Effectiveness of brief and standard school-based cognitive-behavioral interventions for adolescents with anxiety: a randomized noninferiority study

Bente Storm Mowatt Haugland*, Åshild Tellefsen Haaland, Valborg Baste, Jon Fauskanger Bjaastad, Asle Hoffart, Ronald M. Rapee, Solfrid Raknes, Joseph A. Himle, Elisabeth Husabø, Gro Janne Wergeland

*Corresponding author for this work

Research output: Contribution to journalArticlepeer-review

29 Citations (Scopus)
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Objective: We examined the effectiveness of targeted school-based cognitive-behavioral therapy (CBT) for adolescents (12−16 years of age) with anxiety, and tested whether brief CBT was noninferior to standard duration CBT. Method: A randomized controlled study of 313 adolescents (mean 14.0 years, SD = 0.84, 84% girls) were recruited through school health services to 10 weeks CBT group interventions. Groups of 5 to 8 adolescents were randomly allocated to brief (5 sessions, comprising 5.5 hours) or standard CBT (10 sessions, comprising 15 hours), or 10 weeks waitlist (WL). Self-reported and parent-reported youth anxiety symptoms, impairment from anxiety, depressive symptoms,and clinical severity were assessed pre- and postintervention, after WL, and at 1-year follow-up. Results: Targeted school based CBT significantly reduced adolescents’ anxiety symptoms with small to moderate effect sizes compared to WL (Cohen d = 0.34 for youth report and d = 0.53 for parent report). According to the parents, also adolescents’ impairment from anxiety was significantly reduced compared to WL (d = 0.51). Pre to post changes in anxiety symptoms were small to moderate (within-group effect sizes between d = 0.41 and d = 0.67). Although no significant differences in effects were found between brief and standard CBT, brief CBT was not noninferior to standard CBT. Outcomes from both interventions were sustained at 1-year follow-up. Conclusion: Targeted school-based CBT interventions reduced anxiety, impairment, and depressive symptoms in adolescents. Both brief and standard CBT demonstrated efficacy, but brief CBT was not noninferior to standard CBT. By administering school-based CBT to youths with anxiety symptoms, we may reach young people with effective interventions at an earlier phase in their lives. Clinical trial registration information: School Based Low-intensity Cognitive Behavioral Intervention for Anxious Youth (LIST); http://clinicalrials.gov/; NCT02279251.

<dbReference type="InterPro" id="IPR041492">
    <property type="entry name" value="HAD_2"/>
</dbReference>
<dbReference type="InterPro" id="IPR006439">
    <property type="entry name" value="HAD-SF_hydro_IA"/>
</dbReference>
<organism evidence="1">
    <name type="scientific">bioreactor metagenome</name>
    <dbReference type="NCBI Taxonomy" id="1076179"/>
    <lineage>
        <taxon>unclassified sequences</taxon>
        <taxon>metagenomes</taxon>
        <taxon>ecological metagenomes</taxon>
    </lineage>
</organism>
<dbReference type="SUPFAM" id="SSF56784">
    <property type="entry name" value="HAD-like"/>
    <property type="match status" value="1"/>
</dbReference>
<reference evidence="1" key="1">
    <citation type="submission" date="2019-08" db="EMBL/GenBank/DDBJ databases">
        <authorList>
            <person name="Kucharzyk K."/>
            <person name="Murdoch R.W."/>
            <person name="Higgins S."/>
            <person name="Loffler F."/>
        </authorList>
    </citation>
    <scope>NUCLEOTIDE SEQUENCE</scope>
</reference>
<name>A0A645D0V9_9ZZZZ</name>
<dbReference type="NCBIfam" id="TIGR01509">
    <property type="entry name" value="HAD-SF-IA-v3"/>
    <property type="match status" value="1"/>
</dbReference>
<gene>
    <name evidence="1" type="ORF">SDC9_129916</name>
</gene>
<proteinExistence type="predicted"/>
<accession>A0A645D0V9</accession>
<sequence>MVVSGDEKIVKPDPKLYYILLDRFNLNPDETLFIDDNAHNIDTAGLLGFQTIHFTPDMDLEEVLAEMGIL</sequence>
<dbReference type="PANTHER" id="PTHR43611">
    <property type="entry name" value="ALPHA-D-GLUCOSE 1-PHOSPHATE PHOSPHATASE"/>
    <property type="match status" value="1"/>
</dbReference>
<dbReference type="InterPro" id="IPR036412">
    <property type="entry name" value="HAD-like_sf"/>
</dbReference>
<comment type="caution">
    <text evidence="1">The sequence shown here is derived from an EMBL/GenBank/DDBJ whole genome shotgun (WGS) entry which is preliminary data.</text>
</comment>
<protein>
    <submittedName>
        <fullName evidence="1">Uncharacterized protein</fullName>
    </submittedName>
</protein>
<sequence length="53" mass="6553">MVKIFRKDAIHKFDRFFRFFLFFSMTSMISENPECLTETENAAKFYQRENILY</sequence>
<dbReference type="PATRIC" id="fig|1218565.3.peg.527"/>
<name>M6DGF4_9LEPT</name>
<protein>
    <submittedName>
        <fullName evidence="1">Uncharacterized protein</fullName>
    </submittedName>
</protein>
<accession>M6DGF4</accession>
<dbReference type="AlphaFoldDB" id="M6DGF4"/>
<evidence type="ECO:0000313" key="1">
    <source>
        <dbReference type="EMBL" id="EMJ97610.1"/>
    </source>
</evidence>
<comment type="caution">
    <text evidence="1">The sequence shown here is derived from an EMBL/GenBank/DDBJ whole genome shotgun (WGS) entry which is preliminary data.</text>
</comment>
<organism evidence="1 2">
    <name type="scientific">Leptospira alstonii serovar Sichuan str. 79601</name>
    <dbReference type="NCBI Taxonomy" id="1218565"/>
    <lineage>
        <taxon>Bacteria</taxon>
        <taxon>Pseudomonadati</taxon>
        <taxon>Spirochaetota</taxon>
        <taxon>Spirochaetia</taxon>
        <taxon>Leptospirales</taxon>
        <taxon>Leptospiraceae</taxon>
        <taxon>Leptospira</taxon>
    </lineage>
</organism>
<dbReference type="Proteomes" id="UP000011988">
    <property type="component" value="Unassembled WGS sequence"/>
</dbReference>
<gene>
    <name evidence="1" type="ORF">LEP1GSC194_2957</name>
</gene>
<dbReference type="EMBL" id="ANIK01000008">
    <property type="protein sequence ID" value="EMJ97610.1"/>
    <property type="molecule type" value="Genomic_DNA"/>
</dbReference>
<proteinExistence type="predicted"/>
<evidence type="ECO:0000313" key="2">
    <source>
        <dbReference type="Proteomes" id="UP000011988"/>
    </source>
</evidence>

Original languageEnglish
Pages (from-to)552-564.e2
Number of pages15
JournalJournal of the American Academy of Child and Adolescent Psychiatry
Issue number4
Early online date8 Jan 2020
Publication statusPublished - Apr 2020

Bibliographical note

Copyright 2020. Version archived for private and non-commercial use with the permission of the author/s and according to publisher conditions. For further rights please contact the publisher.


  • anxiety
  • brief CBT
  • school interventions
  • targeted prevention


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